Women with primary breast cancer diagnosed at an advanced stage are at increased risk for the development of contralateral breast cancer (CBC), according to the results of a population-based study conducted in Sweden.
In a new study, women who initiated hormone replacement therapy soon after beginning menopause and who continued treatment for 10 years had significantly reduced risk of myocardial infarction, heart failure, or death with no increased risk of cancer, venous thromboembolism, or stroke.
The FDA has approved a new ultrasound device to detect breast cancer in women with dense breasts. It will be used in conjunction with standard mammography in asymptomatic women with a negative mammogram.
In patients with heavily pretreated HER2-positive metastatic breast cancer, combination treatment with lapatinib and trastuzumab was associated with a median survival benefit of 4.5 months, according to the final results of a phase III study.
In a re-analysis of the WHI study 2002, the risks of HRT where misrepresented by the media and not corrected by those affiliated with the research.
In a highly critical re-analysis of the Women’s Health Initiative (WHI) study of 2002, the results of which prompted safety fears about hormone replacement therapy (HRT) significantly increasing the risk of breast cancer, it was concluded that the weight of evidence supports benefits over risks for use of HRT in women with severe symptoms of menopause or other conditions.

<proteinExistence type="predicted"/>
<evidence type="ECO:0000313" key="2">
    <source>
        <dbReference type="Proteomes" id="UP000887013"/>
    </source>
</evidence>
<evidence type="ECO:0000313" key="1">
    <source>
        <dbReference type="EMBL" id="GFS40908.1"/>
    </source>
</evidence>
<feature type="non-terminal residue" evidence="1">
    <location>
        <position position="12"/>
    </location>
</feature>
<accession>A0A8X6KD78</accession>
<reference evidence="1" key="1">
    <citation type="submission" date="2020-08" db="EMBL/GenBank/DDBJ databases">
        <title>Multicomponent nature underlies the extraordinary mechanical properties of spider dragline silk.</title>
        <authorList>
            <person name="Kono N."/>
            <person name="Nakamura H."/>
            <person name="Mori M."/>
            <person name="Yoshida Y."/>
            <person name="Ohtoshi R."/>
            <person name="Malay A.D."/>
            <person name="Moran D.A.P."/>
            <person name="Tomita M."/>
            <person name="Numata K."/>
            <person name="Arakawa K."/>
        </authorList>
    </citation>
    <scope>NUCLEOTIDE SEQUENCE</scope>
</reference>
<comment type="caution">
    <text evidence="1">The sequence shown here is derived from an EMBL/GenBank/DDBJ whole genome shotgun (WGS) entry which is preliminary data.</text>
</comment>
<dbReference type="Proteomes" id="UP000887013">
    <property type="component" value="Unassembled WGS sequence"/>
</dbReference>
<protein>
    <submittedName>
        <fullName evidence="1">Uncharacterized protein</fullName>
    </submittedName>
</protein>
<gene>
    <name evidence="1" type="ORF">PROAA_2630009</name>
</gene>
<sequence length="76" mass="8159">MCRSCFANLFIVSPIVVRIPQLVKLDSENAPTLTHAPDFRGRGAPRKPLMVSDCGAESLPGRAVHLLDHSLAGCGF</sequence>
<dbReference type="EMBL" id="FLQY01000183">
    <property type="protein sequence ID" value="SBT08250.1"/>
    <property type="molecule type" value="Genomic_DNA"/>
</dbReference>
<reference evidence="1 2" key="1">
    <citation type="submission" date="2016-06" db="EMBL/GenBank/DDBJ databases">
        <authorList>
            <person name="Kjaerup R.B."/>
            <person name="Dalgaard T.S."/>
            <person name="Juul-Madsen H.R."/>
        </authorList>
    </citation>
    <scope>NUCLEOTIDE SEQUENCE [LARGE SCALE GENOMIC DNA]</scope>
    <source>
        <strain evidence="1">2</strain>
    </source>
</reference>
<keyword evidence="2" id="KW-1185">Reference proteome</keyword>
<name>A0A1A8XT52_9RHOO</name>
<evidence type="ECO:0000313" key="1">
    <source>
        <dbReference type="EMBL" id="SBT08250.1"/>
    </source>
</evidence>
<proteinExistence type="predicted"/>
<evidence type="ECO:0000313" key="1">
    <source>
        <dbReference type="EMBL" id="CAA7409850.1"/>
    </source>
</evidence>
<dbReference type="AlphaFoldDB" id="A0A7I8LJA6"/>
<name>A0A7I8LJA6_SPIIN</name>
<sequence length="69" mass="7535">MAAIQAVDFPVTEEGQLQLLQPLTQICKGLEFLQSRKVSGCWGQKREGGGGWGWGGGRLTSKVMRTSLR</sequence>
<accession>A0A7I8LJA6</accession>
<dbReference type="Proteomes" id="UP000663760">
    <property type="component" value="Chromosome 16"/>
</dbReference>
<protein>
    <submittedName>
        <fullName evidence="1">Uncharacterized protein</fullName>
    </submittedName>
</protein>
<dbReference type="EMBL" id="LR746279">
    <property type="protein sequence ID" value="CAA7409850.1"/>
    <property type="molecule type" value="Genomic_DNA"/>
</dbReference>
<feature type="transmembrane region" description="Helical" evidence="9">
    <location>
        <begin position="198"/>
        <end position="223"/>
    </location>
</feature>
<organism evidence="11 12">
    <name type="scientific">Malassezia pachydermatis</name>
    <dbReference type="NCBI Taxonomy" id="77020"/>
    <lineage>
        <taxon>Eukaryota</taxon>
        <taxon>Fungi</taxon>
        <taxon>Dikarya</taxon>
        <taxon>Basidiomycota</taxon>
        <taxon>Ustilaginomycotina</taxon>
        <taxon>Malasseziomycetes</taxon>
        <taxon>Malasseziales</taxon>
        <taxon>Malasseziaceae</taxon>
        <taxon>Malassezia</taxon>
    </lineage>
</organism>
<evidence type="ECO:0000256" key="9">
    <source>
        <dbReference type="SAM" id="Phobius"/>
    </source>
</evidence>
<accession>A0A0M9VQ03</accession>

The findings of several recent studies involving breast cancer is lending further evidence to the idea that genetics and genomics will soon be the primary focus of diagnosing and treating cancer.
The benefits and risks of breast cancer screening have often been debated by the clinical and epidemiological realms, with key arguments centering around overdiagnosis.
The association between breast cancer and cadmium, a heavy metal that can be found in food, cosmetics, water, and air, has been explored in several new studies with varied findings.
Fatigue, which can plague patients’ years after cancer treatment has ended, may be the result of inflammation. Now, a new study published in the Journal of Clinical Oncology has found that omega-3 may help reduce fatigue associated with inflammation in these patients.